If you’re suffering from Seasonal Affective Disorder (SAD) you might want to check out Lori’s tips for dealing with SAD in the winter or about food causing depression. The tips are also perfect for depression or any other rough times.
Don’t let your kids be a statistic!
Download a free copy of 10 Foods to Fight Depression & Anxiety in Kids, and see what a difference the right foods can make in your family members’ moods.
This mini-ebook tells you 10 of the best foods you can feed your kids to build brains that are resilient to depression & anxiety & more. It includes ideas to USE each of the foods, and I hope you’ll get your kids involved in the preparation as well.
27 thoughts on “4 Easy Tips for Cooking During Depression”
I am comforted when I hear people talk about decision fatigue. Thank for sharing your story.
We have been eating from the same seven day dinner plan that I made with my daughter several months ago and we are all happy with it. I thought that I would get tired of it but I don’t at all. We chose foods that everyone likes and there is always room for a little variation.
My partner and daughter really appreciate the consistency and I like knowing what I am buying and cooking with very little thought. Decision fatigue would set in around dinner time and now I always know that I will getting dinner on the table with much more ease. Now I am thinking that it may be nice to have the same kind of plans set in place for breakfast and lunch too!
Thank you for sharing. I totally get it. When you’re going through a rough season of life even the simplest of decisions, like what to feed your family, can be overwhelming. When I don’t meal-plan we end up eating out a lot more and of course, unhealthy fast food, that makes me feel worse at the end of the day. In the past we’ve had theme days for each day of the week, ironically we had Taco Tuesday even before the LEGO movie came out, and my kids loved it! They love knowing what to expect and it does keep the evenings much less chaotic after a full day of work and school for me, my husband, and kids.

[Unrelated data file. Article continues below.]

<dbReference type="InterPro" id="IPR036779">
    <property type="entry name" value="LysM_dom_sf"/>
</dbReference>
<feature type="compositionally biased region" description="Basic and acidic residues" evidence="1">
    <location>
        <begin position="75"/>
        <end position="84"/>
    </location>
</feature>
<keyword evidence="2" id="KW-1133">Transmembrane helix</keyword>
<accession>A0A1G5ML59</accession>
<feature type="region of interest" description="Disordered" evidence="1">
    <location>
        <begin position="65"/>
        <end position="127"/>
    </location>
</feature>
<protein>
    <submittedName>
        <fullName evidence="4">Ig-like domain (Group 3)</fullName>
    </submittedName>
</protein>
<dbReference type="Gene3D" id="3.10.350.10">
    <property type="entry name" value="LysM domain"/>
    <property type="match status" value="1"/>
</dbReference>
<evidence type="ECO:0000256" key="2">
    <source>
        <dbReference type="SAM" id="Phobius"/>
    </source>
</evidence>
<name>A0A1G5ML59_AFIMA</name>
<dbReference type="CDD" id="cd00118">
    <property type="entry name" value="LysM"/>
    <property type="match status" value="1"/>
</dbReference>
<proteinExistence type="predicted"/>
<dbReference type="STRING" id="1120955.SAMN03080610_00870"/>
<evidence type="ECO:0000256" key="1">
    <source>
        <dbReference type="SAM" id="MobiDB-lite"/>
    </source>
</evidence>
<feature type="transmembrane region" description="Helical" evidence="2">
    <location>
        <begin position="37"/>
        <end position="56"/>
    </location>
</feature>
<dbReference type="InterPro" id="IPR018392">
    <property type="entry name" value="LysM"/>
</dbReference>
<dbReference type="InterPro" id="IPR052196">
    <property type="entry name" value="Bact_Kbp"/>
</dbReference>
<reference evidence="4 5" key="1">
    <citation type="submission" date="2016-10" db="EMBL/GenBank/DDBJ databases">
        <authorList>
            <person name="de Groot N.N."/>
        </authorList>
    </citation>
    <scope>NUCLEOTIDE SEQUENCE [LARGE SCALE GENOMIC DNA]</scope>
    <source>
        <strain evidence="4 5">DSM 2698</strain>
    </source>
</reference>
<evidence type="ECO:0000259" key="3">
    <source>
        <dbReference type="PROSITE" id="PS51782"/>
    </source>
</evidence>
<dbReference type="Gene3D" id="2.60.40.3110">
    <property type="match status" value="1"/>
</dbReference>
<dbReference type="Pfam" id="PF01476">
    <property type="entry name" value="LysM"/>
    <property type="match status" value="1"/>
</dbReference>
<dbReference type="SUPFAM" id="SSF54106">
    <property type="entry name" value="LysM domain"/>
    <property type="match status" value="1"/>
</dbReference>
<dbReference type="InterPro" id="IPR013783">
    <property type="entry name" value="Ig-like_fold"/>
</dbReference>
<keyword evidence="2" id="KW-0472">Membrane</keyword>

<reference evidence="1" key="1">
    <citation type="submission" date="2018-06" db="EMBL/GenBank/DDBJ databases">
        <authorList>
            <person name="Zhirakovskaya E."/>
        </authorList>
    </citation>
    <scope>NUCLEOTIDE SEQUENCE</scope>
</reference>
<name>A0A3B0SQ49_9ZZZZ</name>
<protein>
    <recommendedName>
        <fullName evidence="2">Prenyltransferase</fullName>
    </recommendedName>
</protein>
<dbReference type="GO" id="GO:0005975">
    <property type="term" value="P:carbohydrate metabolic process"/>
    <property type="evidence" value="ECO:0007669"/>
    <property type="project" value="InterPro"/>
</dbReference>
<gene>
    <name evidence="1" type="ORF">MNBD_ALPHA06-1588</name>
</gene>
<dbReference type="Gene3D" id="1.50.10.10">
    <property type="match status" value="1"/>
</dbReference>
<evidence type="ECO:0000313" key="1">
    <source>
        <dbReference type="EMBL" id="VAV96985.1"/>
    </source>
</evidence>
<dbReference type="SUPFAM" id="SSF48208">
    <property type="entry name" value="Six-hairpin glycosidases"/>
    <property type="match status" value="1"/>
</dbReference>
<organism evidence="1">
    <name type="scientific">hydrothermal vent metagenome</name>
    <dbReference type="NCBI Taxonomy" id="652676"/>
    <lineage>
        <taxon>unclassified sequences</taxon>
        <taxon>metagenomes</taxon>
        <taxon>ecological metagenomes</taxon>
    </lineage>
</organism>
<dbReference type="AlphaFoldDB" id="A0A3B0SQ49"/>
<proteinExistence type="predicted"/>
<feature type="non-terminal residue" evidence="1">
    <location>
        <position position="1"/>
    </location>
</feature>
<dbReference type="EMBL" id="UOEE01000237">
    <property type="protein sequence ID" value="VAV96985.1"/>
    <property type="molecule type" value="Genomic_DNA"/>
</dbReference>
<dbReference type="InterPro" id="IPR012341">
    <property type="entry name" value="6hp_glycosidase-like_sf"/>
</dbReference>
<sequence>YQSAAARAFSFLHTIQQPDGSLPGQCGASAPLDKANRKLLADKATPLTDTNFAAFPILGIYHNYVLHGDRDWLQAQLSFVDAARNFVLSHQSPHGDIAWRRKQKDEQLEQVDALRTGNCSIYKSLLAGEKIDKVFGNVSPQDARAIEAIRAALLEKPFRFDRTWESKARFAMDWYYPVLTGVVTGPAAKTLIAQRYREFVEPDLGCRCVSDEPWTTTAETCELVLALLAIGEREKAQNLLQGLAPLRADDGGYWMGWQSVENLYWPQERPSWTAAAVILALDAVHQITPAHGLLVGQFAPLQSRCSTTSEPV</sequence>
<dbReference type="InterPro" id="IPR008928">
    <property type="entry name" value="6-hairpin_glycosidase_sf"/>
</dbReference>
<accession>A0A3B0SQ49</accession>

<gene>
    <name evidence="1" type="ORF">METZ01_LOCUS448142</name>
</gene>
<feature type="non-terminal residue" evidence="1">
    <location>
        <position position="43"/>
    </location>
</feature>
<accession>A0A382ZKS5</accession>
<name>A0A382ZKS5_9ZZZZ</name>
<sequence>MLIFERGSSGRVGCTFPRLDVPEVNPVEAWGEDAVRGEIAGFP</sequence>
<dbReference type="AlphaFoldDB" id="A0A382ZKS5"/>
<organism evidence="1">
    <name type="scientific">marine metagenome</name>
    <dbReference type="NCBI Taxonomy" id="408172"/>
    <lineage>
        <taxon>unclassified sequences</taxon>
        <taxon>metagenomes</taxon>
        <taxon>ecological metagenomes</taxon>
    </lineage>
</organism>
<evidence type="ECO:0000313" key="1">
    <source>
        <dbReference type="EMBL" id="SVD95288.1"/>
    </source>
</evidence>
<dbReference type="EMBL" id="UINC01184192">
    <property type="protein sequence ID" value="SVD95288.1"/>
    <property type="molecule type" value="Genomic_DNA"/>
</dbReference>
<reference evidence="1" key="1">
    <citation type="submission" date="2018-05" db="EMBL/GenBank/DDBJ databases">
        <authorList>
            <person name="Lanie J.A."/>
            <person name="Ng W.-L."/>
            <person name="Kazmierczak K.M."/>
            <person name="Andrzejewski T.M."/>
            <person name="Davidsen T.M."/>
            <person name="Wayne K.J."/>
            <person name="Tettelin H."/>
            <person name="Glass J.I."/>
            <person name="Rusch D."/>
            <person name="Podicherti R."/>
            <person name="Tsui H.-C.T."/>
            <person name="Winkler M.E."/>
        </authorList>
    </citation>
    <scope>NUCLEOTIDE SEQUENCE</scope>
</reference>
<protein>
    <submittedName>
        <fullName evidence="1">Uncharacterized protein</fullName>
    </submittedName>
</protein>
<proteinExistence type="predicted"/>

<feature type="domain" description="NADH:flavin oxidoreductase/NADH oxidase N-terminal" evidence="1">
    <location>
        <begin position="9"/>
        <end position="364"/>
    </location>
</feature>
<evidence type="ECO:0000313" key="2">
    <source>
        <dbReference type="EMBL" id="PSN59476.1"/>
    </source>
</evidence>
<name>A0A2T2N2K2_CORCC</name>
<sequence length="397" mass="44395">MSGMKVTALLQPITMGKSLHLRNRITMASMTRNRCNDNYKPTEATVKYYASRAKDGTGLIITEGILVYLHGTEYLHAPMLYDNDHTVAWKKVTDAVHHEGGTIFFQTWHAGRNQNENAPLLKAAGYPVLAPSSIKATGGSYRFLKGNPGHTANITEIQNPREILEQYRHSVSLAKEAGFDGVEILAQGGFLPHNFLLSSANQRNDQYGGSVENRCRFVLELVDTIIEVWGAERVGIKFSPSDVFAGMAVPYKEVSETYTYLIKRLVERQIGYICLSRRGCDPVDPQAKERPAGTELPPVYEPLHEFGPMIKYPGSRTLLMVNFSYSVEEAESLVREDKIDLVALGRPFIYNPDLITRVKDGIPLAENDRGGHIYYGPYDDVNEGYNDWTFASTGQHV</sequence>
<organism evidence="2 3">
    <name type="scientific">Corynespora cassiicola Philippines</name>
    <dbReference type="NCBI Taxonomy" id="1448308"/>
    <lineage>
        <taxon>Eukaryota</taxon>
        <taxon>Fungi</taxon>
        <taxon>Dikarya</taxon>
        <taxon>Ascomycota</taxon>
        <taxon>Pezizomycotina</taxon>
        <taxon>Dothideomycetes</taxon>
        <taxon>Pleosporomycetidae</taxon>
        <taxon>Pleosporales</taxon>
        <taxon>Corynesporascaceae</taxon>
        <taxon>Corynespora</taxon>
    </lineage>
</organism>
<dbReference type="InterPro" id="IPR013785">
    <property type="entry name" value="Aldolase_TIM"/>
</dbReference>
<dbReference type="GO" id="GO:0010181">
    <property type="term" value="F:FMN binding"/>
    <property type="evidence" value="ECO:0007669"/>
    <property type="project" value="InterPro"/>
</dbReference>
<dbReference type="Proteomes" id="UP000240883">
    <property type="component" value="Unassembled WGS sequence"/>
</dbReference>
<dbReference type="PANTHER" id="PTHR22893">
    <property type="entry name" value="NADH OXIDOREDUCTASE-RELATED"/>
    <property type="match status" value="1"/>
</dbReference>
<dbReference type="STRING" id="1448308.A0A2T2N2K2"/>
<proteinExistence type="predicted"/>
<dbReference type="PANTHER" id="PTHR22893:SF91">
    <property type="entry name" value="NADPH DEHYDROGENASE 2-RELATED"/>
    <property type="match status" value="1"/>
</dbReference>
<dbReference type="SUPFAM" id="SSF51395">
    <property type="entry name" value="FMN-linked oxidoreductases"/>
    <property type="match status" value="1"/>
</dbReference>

What a great article. Thank you! (And here I thought I was the only one who cooked on a theme) thanks for giving me permission to repeat a weekly menu for a month.
Thank you so much for the steps to make this manageable. I had a very difficult move a year ago and since then have had one injury and health problem after another. I’m about to have surgery (for one of the injuries) and was trying to figure out how to stash meals. We also have MANY food allergies so ordering out or having others make us meals is not an option. I now feel like I can do it. A month of food will be great. I’ll have to direct my husband to make the second month when the time comes to finish my recovery. Thanks so much!
This way of thinking is also good for getting everything done when you just have too much on your plate, like homeschooling and pregnant or a single mom/mom with a husband gone over the road or overseas.